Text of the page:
A beginner’s guide to organizing a protest

The ins and outs of public demonstration

The best way to protest is to be educated Graphic Florent Aniorté

If you live in Montreal, it's likely you have experienced a protest—whether you were an organizer, participant, or simply watched a crowd march past your apartment. 

According to the Service de Police de la Ville de Montréal website, each year in Montreal nearly 780 “public demonstrations” are held; a little over two a day. In 2012, a total of 1,377 demonstrations with SPVM crowd control were held—700 of these were held in direct response to tuition increases. Montrealers have never been afraid to take to the streets to speak their mind. 

While extremely common, demonstrations don't just suddenly happen. Organizing one takes careful planning and consideration. 

A public demonstration can be an effective way to get a message out, educate, and bring a community together around a central cause.

“A protest is a space to make demands,” said Patricia Boushel, a long-time event organizer and member of Mile End Ensemble. “They get a lot of attention because of how they cause a street to close. That in and of itself is a disruption, and a demonstration without a disruption is maybe a bit less effective.”


The First Steps 

“The first thing you need to do is assemble a team. Find like-minded people that have the same goal or the same desire to make change,” said John Nathaniel Gertler, a member of the Coalition étudiante pour un virage environnemental et social. 

A team is essential. You’ll need people to select a space, plan a route—if you plan on marching—and find a way to get the word out about your event.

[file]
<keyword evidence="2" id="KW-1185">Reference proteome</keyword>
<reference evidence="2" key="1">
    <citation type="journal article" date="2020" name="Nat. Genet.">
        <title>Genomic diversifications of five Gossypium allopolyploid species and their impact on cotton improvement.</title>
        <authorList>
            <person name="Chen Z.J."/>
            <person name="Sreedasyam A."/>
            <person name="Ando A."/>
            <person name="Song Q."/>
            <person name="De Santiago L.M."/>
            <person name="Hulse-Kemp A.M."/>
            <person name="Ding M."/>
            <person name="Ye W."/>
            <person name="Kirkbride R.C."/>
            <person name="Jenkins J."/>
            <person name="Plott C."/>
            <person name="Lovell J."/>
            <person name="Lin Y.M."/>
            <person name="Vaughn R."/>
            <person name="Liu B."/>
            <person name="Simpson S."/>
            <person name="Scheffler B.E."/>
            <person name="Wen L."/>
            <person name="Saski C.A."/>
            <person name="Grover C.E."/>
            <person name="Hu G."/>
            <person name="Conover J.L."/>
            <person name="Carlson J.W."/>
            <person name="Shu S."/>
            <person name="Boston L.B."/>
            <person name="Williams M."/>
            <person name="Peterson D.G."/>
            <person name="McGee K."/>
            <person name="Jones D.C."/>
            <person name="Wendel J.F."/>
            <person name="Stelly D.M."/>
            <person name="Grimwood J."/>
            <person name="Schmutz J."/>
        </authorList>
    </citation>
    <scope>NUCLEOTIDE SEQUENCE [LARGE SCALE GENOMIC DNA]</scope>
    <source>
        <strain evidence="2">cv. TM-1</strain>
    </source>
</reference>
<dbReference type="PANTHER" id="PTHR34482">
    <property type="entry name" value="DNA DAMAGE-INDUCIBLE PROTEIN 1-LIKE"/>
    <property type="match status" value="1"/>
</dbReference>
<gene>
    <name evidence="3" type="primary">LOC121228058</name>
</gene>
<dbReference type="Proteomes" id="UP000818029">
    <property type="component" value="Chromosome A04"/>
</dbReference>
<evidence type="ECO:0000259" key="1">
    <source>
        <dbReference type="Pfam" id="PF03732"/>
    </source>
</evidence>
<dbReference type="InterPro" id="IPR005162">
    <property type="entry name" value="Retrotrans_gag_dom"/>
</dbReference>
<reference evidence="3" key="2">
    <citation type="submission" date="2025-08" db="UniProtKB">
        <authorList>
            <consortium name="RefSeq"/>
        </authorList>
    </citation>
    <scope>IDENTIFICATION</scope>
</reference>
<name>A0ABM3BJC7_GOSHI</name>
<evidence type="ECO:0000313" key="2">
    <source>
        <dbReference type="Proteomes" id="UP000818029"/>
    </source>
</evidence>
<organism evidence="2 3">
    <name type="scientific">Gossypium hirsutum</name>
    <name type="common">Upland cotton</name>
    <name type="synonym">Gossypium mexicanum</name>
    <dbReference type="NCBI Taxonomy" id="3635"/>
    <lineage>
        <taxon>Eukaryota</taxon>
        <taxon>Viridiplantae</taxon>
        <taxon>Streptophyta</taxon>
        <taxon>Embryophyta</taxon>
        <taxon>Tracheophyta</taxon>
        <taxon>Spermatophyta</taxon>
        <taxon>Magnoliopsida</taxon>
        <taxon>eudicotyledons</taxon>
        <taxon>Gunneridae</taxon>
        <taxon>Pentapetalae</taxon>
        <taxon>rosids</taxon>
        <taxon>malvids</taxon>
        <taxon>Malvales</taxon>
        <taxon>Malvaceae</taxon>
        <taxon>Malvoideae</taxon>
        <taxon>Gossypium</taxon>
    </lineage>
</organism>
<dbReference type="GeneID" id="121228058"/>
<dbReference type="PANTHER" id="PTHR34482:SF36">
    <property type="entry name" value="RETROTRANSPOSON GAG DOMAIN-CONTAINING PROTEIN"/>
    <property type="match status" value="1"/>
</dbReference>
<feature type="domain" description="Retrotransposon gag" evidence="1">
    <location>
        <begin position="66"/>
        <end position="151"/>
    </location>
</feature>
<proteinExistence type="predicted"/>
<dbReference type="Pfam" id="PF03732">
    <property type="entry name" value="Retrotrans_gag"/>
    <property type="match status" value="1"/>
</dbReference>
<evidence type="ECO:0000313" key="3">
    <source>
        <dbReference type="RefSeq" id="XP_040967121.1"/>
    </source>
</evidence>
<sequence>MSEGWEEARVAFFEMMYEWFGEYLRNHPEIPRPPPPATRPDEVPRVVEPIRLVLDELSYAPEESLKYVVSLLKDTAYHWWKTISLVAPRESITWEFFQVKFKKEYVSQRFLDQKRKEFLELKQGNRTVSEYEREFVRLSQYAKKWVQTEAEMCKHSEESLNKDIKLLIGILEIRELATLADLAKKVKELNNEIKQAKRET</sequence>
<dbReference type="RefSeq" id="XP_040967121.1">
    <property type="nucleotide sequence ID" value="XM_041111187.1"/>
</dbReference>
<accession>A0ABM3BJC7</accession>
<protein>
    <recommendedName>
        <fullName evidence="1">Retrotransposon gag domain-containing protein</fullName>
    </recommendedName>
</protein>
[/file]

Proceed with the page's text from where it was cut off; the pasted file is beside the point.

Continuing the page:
Many demonstrations march or assemble near an important location, which is centrally related to their cause. You could choose to march on Ste-Catherine St. or other busy streets simply because it can bring a lot of attention to your cause. 

At the event, you will need to have people available to speak to the media and police. You should also have access to a lawyer.

Volunteers arrive early to the event to set things up, such as a sound system if you plan on having people speak. They hold banners and help guide the crowd to ensure safety. 

“Whenever I talk to people about activism, I always [say] that there's really room in activism for people with any skills, everyone has something that they're good at, maybe they're sort of like me and don't necessarily have a main skill, but this energy to bring,” said Gertler.

You should also have people trained in first aid, or with medical experience at your event, who can be easily identified. 

A protest can be very volatile—things can get dangerous as people's passions run high. It’s important organizers mitigate the risk to the safety of participants.

“If you want to start organizing more, do some work and try to understand de-escalation,” said Boushel. Many event organizers take de-escalation courses to better prepare themselves for potential conflict. Whether it's between participants and civilians, conflict with the SPVM, or any other conflicts that may arise.